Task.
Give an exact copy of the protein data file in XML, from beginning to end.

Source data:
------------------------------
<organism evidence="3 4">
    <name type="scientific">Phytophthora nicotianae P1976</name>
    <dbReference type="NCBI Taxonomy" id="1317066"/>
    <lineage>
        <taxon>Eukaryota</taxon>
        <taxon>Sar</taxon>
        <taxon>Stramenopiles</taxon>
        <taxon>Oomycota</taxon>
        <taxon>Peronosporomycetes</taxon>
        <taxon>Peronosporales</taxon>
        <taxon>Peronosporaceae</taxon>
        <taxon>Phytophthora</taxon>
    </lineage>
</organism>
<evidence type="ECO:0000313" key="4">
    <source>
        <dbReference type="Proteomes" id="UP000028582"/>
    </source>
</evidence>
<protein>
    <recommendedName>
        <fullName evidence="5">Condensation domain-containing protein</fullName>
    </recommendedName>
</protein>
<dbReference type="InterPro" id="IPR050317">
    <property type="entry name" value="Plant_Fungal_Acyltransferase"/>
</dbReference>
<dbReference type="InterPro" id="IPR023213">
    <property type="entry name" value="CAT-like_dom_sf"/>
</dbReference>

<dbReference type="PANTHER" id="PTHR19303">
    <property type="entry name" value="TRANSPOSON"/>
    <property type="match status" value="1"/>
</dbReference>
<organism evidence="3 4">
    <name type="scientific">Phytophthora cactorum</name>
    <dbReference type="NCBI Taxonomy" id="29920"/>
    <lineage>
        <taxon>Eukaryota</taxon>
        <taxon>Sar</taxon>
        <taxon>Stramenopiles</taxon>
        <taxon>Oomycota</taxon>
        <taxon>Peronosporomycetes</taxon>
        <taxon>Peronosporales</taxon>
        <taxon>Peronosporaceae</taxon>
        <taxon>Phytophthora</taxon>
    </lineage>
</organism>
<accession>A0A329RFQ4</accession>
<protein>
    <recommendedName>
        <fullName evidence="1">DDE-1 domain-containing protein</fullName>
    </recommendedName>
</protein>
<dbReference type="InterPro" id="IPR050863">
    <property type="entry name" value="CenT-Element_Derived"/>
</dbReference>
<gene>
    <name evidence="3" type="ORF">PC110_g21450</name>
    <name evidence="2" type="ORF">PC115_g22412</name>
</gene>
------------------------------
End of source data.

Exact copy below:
<organism evidence="3 4">
    <name type="scientific">Phytophthora nicotianae P1976</name>
    <dbReference type="NCBI Taxonomy" id="1317066"/>
    <lineage>
        <taxon>Eukaryota</taxon>
        <taxon>Sar</taxon>
        <taxon>Stramenopiles</taxon>
        <taxon>Oomycota</taxon>
        <taxon>Peronosporomycetes</taxon>
        <taxon>Peronosporales</taxon>
        <taxon>Peronosporaceae</taxon>
        <taxon>Phytophthora</taxon>
    </lineage>
</organism>
<evidence type="ECO:0000313" key="4">
    <source>
        <dbReference type="Proteomes" id="UP000028582"/>
    </source>
</evidence>
<protein>
    <recommendedName>
        <fullName evidence="5">Condensation domain-containing protein</fullName>
    </recommendedName>
</protein>
<dbReference type="InterPro" id="IPR050317">
    <property type="entry name" value="Plant_Fungal_Acyltransferase"/>
</dbReference>
<dbReference type="InterPro" id="IPR023213">
    <property type="entry name" value="CAT-like_dom_sf"/>
</dbReference>

<dbReference type="PANTHER" id="PTHR19303">
    <property type="entry name" value="TRANSPOSON"/>
    <property type="match status" value="1"/>
</dbReference>
<organism evidence="3 4">
    <name type="scientific">Phytophthora cactorum</name>
    <dbReference type="NCBI Taxonomy" id="29920"/>
    <lineage>
        <taxon>Eukaryota</taxon>
        <taxon>Sar</taxon>
        <taxon>Stramenopiles</taxon>
        <taxon>Oomycota</taxon>
        <taxon>Peronosporomycetes</taxon>
        <taxon>Peronosporales</taxon>
        <taxon>Peronosporaceae</taxon>
        <taxon>Phytophthora</taxon>
    </lineage>
</organism>
<accession>A0A329RFQ4</accession>
<protein>
    <recommendedName>
        <fullName evidence="1">DDE-1 domain-containing protein</fullName>
    </recommendedName>
</protein>
<dbReference type="InterPro" id="IPR050863">
    <property type="entry name" value="CenT-Element_Derived"/>
</dbReference>
<gene>
    <name evidence="3" type="ORF">PC110_g21450</name>
    <name evidence="2" type="ORF">PC115_g22412</name>
</gene>